WASHINGTON — The great thing about Iowa is that no matter whom the voters select in their neighborhood huddles, it doesn't really matter. Placing in Iowa might land one a talk show (see Mike Huckabee), but the preferences of a handful of Americans belonging to a committed, ideological subset of a committed, ideological party do not a national trend suggest. The presumptive candidate proceeds apace.
Which raises the question none too soon: Whom will Mitt Romney select as his running mate?
Several names have been suggested, including Condoleezza Rice and Sen. Rob Portman of Ohio. Rice's interest isn't clear and Portman, despite his personal qualities and swing-state bona fides, would merely add a snooze button to Romney's campaign.
Latest to the list is the young and junior senator from Florida, Marco Rubio. His political resume includes: nine years as a state legislator, including two as speaker of the Florida House; enormous popularity with tea partyers who sent him to the U.S. Senate over Republican Gov. Charlie Crist; a Cuban heritage and, thus, his presumed appeal to Hispanic voters; he's young at just 40 and, it never hurts, attractive.
Add to the above the fact that Florida is a crucial swing state, the population of which is 22.5 percent Hispanic.
No one is ever perfect, of course, and Rubio critics will cite his chronologically challenged rendition of his parents' exile from Cuba. Rubio claimed that they were driven out by Castro when, in fact, they left Cuba before Castro took over the island nation. Rubio later explained that his mother had returned to Cuba and, for some period of time after Castro came to power, was not allowed to return to the U.S.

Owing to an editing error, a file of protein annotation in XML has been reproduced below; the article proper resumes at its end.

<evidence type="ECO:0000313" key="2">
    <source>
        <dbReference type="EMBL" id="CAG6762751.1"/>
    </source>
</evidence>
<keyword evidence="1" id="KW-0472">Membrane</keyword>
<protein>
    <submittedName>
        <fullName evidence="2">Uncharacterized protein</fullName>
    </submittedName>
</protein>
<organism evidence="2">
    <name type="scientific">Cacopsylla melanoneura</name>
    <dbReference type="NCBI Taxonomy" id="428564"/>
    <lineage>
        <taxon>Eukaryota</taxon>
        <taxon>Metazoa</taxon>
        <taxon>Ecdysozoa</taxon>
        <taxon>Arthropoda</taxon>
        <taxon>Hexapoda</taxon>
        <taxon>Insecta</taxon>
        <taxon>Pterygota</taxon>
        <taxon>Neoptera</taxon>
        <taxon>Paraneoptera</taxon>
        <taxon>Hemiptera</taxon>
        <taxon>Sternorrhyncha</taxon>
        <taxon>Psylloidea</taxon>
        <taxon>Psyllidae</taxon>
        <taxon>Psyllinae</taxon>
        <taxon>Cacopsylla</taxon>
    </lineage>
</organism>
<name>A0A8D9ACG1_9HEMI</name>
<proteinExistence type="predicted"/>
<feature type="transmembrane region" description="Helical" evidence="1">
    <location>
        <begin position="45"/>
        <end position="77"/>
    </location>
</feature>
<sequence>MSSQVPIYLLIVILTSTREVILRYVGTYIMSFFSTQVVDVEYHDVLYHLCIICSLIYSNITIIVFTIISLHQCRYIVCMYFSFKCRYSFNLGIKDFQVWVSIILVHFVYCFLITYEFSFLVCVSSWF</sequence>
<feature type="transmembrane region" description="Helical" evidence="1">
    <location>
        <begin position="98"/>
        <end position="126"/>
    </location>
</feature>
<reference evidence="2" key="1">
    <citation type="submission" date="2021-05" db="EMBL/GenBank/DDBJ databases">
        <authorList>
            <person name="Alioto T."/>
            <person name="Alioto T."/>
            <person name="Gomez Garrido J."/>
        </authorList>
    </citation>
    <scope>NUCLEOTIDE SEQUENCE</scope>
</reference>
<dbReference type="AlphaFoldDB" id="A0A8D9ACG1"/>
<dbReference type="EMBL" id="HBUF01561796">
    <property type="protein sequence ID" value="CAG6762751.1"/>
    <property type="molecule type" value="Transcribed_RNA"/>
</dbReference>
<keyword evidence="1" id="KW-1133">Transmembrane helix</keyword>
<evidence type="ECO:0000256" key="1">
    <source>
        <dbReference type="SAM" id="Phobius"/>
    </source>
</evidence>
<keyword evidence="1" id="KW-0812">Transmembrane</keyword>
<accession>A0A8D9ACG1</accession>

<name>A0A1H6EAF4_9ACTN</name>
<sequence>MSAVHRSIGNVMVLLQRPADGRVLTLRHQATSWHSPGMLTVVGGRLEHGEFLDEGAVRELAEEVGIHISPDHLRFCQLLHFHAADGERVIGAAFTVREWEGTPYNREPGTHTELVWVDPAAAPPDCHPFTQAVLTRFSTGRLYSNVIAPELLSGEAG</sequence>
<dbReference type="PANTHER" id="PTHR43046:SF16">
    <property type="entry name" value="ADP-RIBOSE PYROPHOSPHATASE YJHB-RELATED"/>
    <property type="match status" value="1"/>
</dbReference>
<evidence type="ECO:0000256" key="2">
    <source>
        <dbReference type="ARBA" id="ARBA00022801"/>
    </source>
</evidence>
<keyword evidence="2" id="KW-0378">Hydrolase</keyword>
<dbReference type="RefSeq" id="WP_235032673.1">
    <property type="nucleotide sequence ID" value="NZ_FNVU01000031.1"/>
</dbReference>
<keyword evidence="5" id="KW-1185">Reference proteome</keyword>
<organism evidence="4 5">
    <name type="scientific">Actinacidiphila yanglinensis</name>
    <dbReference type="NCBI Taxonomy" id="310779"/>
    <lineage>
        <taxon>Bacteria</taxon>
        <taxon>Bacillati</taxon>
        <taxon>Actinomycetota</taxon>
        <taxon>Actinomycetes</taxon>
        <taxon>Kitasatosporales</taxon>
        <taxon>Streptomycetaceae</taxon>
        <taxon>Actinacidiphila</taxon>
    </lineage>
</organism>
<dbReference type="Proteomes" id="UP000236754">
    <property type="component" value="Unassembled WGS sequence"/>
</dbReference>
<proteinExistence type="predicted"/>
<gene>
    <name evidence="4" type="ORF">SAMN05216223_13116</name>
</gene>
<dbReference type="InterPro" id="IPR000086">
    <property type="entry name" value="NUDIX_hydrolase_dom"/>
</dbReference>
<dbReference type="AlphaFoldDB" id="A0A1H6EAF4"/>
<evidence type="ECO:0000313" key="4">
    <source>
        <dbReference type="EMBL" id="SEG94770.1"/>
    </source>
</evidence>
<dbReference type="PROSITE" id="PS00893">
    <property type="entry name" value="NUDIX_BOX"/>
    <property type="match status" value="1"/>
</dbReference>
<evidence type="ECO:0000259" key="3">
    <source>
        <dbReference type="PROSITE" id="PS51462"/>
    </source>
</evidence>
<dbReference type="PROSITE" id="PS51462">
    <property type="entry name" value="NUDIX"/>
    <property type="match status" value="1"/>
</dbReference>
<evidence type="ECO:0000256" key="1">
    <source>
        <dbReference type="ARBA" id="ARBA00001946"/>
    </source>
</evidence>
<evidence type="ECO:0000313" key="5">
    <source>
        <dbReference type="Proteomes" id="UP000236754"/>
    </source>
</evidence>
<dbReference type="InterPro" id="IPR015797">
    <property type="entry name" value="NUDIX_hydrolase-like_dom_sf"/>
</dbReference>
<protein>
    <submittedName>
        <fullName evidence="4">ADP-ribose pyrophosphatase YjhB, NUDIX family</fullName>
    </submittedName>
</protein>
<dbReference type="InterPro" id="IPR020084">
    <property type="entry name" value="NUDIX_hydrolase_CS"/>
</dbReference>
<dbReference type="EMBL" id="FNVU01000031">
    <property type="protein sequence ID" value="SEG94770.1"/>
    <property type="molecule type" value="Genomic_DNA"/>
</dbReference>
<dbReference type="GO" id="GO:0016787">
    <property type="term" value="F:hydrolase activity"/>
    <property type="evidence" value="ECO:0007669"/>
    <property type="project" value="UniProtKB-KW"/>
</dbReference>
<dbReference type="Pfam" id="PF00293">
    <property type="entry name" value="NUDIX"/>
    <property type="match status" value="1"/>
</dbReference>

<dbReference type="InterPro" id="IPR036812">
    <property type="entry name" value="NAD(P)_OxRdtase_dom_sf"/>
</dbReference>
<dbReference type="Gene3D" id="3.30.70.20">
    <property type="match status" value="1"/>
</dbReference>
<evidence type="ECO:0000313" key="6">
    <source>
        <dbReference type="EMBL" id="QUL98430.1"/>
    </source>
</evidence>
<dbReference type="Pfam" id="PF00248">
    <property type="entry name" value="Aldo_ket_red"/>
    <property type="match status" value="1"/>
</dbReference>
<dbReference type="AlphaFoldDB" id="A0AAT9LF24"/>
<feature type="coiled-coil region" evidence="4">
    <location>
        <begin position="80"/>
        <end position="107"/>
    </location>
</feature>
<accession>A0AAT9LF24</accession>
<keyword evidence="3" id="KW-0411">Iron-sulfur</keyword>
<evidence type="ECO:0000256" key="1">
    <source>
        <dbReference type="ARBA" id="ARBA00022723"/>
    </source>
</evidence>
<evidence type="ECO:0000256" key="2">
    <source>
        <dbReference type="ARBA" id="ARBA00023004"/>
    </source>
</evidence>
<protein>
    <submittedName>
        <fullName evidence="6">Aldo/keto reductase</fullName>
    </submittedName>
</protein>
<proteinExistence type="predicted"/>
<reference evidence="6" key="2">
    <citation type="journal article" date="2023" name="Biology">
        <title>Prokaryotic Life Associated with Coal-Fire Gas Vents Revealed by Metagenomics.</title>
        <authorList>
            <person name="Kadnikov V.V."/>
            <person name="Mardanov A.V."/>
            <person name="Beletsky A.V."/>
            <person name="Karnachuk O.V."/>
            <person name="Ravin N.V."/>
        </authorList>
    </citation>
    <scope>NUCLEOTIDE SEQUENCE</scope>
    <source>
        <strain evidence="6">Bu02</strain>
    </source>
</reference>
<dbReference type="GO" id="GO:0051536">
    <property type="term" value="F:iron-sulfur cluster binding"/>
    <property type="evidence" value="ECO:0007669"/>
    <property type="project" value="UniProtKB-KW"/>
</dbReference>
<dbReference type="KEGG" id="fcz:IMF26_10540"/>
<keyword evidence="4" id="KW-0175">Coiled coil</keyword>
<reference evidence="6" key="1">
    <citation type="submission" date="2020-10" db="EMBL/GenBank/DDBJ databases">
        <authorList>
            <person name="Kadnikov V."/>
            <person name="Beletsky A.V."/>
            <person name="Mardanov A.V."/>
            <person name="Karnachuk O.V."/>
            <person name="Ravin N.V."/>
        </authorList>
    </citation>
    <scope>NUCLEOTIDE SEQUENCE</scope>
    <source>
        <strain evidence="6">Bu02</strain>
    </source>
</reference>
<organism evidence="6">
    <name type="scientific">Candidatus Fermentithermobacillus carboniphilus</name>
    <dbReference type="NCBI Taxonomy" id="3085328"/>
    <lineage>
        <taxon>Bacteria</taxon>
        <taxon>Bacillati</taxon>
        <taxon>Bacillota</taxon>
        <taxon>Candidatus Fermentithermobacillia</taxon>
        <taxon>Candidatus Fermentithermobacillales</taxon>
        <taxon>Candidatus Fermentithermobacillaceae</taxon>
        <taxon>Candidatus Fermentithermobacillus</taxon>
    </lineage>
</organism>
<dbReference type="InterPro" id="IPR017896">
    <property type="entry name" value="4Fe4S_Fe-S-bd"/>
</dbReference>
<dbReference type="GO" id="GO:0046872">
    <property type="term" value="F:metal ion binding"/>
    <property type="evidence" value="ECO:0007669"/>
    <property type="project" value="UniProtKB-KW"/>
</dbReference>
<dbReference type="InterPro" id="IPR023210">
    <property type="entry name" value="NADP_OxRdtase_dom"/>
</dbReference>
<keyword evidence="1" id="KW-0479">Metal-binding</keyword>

For Cubans who had to leave their homeland with empty pockets and broken hearts, their homes ravaged and their belongings confiscated by revolutionary rebels, Rubio's exaggeration no doubt stung. But fatal for Rubio? Not likely. It is possible to imagine that growing up in south Florida, where Spanish is a first language and displacement is the Cuban community's core identity, Rubio can be understood to have embraced the larger cultural narrative as his own. In any case, it is certainly true that his family left Cuba during a time of upheaval and uncertainty, and that his mother experienced the tyranny of the new dictator.
Rubio will survive the controversy.
Of perhaps greater value to Democrats is Rubio's attractiveness to tea partyers. Thanks to media portraits of tea party members as tantrum-throwing ignoramuses with racist tendencies, the argument would be that Rubio can't appeal to a broader spectrum of voters. This argument has some merit, but only if you haven't heard Rubio speak or paid attention to his message. Rubio isn't just a poster boy for the shrink-government contingent. Much like Barack Obama, he's a monument to the American Dream. Like Obama, he speaks often about the privilege of being an American and of possessing a birthright that allows the son of a bartender and a maid to become a U.S. senator. Only in America.
But unlike Obama, Rubio condemns rhetoric that seeks to divide the American people against each other. He shuns the idea that some are worse off because others are doing better. In a year-end address to the Senate about his first year in office (http://bit.ly/vWN5L5
Saying we're not a nation of haves and have-nots, but a nation of haves and soon-to-haves, Rubio pointed out three obstacles to prosperity: a "crazy" tax code; complicated regulations that kill small businesses; and a national debt that exceeds the economy.
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